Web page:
‘Hamp Alumnae Speak (1966)

by Rick Teller '70, Williston Northampton Archivist

This fall we are celebrating the 95th anniversary of the 1924 founding of Northampton School for Girls, which merged with Williston Academy in 1971.   Many Northampton alumnae consider their school a unique, special place.  It is harder, with nearly half a century’s perspective, to pin down just what the essence of Northampton School was.  But recently a survey of ‘Hamp alumnae came to hand.  It comes close.  The study was carried out in 1965 and published in their Alumnae News the following year.That report is reproduced here in its entirety, without further commentary.  We’ve included a few additional photographs mostly because we like them, and they break up the page.  They’re not meant to illustrate any particular narrative.  (As always, please click each image to enlarge.)

(For a history of ‘Hamp and the merger, please see Northampton School for Girls — and After.  Links to other posts about Northampton School are at the bottom of this article.)

Founders/Principals Sarah Whitaker and Dorothy Bement in 1925.

The library in Scott Hall.

Before Commencement, 1968.

“The Firebird,” May Court Dance Pageant, 1950.

Some other blog posts with significant historical information about Northampton School for Girls include Northampton School for Girls — and After, The Angelus, Northampton School, 1926, Heroic, Hélène Cantarella — “Noblesse Oblige,” Mississippi Mud, Thou Shalt Not, The Brand, and Summer ReadingFor a complete list of some 20 articles, use the “Posted In” link below, or the drop-down “Categories” menu near the top of this article.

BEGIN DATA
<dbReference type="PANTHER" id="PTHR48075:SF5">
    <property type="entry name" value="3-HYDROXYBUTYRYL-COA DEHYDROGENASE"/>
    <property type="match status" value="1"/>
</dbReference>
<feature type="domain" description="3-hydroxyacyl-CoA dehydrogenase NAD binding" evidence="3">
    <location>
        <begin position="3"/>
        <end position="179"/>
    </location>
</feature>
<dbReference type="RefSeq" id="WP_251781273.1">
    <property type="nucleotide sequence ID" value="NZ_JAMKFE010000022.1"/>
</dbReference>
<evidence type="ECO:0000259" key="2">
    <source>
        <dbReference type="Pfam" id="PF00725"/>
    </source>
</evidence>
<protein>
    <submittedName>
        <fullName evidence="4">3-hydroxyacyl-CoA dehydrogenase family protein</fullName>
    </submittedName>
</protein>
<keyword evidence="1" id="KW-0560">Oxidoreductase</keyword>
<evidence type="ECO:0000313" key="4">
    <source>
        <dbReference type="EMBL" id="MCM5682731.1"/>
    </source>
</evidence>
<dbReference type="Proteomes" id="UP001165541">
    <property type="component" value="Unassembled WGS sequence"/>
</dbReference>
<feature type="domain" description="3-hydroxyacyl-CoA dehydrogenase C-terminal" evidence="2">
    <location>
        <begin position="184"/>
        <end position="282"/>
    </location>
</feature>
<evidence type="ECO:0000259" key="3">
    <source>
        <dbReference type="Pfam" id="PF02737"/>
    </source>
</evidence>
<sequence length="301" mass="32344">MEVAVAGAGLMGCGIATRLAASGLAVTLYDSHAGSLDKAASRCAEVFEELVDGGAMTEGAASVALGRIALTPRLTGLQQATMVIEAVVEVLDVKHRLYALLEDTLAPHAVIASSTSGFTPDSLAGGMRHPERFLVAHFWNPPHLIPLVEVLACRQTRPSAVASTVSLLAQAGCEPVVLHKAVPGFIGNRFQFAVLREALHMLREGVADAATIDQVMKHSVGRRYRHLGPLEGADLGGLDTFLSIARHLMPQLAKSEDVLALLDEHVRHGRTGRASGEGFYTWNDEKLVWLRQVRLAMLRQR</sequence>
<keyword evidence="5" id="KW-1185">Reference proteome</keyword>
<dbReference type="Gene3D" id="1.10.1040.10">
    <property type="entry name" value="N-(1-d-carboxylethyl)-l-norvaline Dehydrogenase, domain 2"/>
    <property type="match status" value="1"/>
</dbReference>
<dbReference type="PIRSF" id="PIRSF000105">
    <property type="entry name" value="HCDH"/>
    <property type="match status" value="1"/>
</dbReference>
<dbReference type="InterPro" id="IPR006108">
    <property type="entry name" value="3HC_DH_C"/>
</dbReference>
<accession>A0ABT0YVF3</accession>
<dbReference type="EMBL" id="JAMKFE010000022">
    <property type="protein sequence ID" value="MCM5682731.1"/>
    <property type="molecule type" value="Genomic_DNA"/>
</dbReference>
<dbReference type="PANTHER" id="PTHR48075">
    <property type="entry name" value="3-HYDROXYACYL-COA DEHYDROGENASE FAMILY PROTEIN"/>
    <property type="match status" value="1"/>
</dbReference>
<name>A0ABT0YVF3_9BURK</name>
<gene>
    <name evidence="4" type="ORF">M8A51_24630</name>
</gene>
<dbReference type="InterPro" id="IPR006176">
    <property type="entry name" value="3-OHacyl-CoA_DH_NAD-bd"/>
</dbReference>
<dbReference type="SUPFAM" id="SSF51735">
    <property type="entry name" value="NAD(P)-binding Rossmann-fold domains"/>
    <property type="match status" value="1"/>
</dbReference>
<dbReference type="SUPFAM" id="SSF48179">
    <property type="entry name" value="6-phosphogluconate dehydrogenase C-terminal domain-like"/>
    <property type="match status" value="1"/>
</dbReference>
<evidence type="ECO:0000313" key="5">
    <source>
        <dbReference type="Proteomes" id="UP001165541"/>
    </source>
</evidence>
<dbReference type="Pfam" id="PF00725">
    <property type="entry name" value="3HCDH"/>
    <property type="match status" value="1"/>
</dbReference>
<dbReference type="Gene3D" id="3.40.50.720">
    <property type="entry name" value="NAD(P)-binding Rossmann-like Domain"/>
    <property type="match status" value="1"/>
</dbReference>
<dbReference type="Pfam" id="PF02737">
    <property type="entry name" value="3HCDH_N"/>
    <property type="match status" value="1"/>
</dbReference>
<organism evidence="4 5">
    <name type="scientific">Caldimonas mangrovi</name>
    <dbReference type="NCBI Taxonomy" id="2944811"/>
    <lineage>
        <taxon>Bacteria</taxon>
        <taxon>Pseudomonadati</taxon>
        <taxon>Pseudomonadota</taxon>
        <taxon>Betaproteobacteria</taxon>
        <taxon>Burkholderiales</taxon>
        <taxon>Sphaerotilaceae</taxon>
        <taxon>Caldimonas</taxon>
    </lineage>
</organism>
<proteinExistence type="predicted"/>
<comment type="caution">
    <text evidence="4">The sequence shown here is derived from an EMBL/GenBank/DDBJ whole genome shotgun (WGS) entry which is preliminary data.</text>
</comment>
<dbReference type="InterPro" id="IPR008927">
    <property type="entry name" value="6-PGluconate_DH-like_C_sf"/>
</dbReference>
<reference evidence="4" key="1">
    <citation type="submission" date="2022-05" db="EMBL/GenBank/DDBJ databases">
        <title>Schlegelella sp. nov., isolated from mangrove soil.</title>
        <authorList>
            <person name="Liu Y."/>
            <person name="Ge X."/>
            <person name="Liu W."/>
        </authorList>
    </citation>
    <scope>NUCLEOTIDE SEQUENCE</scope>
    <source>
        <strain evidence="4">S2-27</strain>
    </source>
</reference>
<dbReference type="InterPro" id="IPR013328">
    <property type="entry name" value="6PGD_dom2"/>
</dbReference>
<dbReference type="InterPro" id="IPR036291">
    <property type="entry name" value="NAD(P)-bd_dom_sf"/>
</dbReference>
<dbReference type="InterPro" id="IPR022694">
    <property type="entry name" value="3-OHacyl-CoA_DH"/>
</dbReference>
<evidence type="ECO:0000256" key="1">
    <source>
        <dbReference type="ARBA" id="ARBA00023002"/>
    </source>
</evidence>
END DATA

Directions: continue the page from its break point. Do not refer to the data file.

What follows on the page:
Your comments and questions are encouraged!  Please use the space below.

2 thoughts on “‘Hamp Alumnae Speak (1966)”

    1. Good eye, Unky. The photographer in the library, piano, laboratory, and fireplace shots was William Rittase, whose sports work you can find elsewhere on the blog. He produced catalog photography at both Northampton and Williston in the 1940s, and frequently employed dramatic lighting effects that directors like Orson Welles and Otto Preminger surely would have applauded.

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